HSJ Headline News
Paper's sex issue upsets parents: Articles in Central's student newspaper too much, some say
The Salina (Kan.) Journal
February 17, 2004
There was an article about the good and bad sides of teenagers having sex, another article exploring whether oral sex is really sex, another about the recent growth of "adult" stores in the area, and another about bracelets that color-code sexual availability -- and then there was the recipe for "Smells Like Sodomy Pot Roast."
For some parents, it was too much -- especially for a high school newspaper.
With a large portion of the Feb. 13 edition of the Salina Central High School paper, The Pylon, devoted to sex issues, principal Stan Vaughn's phone and e-mail were busy most of the day Monday.
Among those who called was Steven Knowles, who said he was "shocked by the explicit nature of it."
Knowles said he's not a prude, doesn't have a problem with sex education at school and discusses these issues with his daughters. But he doesn't think the school newspaper is the right forum for such issues.
"One article, addressing it responsibly, might have been OK," Knowles said. "But a lot of this was way over the line."
Too much to read about
Shelley Jackson, mother of a Central student, went through the paper page by page. She said she really didn't object strongly to the bracelet story.
It included a chart explaining what the various bracelet colors mean (orange, for example, means kiss), but the story also stated "a lot of teenagers are outraged at being associated with this (the bracelet's) secret meaning, while most have never heard of it," and ended up dismissing the whole thing as a "media myth."
Jackson also didn't object to a chart detailing different methods of birth control, including their effectiveness and potential side effects.
And she conceded that the story about the pros and cons of teen sex did include cons, including this passage: "It isn't hard to forget the consequences when you walk down the hall and see teens who have gotten pregnant" and that early sex can lead to depression.
But she thought those consequences should have been in the first half of the story rather than the second half. And so many stories about sex in a single issue bothered her as well.
She also thought the pot roast recipe was "smut" and wouldn't let her younger children see the paper.
OK, a lot softer
In hindsight, Lauren Hendrick said if she had it to do over again, "the 'Cooking Corner' would have been a little softer -- a lot softer."
Hendrick, a sophomore and the Pylon's editor-in-chief, said there were several sexual practices she described as "disgusting" that were edited out. But she stands behind the rest of the edition.
Hendrick said the purpose of the articles was to deal with sex, but not the way it's dealt with in sex education classes.
"This is what's talked about in the hallways, it's what's talked about at the lunch table," she said. "I think people were shocked that it was so close to home.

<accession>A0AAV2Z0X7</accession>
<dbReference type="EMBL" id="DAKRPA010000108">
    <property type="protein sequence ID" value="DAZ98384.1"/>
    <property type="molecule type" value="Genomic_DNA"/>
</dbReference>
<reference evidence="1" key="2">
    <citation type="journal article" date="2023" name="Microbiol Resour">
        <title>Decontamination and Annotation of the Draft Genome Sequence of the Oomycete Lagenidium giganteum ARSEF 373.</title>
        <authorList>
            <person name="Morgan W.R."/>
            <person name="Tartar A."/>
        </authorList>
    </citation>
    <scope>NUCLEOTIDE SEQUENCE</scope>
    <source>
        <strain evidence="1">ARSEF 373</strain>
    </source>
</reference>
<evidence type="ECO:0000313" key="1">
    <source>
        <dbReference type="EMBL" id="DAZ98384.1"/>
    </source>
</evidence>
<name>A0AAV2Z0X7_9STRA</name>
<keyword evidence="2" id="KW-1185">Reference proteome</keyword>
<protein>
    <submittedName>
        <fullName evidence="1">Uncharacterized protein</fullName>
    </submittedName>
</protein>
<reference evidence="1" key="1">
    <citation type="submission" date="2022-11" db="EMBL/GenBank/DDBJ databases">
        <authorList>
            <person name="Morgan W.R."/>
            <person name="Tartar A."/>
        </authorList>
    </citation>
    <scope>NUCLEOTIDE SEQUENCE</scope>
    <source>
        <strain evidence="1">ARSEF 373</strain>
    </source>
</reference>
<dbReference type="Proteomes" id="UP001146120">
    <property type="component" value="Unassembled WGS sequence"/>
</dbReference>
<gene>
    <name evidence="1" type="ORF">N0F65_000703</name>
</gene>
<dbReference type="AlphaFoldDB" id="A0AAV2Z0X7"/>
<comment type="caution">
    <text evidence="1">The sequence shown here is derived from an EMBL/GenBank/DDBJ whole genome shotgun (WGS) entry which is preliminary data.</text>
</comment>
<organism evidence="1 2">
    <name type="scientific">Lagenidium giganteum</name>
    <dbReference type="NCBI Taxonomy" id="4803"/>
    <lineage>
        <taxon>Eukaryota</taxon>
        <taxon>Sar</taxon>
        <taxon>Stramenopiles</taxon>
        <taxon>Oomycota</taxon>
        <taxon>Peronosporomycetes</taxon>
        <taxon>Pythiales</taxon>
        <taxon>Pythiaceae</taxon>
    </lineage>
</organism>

"I think it was easy to pick out parts," such as the exercise benefits of sex, Hendrick said. "We weren't wanting an abstinence-only paper -- you get that in class from fifth grade on. We did address that, too, to have a balanced story.
"We weren't promoting sex. That was never our goal," Hendrick said. Conversely, "it wasn't to take the place of a sex-education class. It was to show how the student body views it."
No getting around it
Some important topics -- such as young people increasingly having oral sex as a substitute for regular sex and thinking they're still practicing abstinence -- can't be dealt with without words some people find shocking, Hendrick said.
"There's no way to sugar-coat some of these things," she said.
Hendrick said she's heard local residents are gathering signatures to try to have journalism teacher and Pylon adviser Jenny Acree fired.
Acree said she, too, has heard from many parents -- including some who were supportive -- and said she expected this issue would generate some controversy.
"It wasn't something we took lightly," Acree said.
Vaughn said he is still looking into the matter.
"We deeply regret the incident and apologize for the offensive nature of the material," Vaughn said. "We are currently looking into our guidelines and procedures for approving material for publication. We understand the importance of balancing freedom of expression for our students with the responsibility of handling controversial issues in an appropriate manner."
That same balance -- and the role of a student newspaper -- is the planned topic for the next edition of the Pylon, due out in two weeks, Hendrick said.
"I think we need to define what a student publication is, what it's audience is, what we are and what we're allowed to write about," she said. "It's important to convey we weren't out to be offensive."
Copyright 2004, The Salina (Kan.) Journal. Reprinted with permission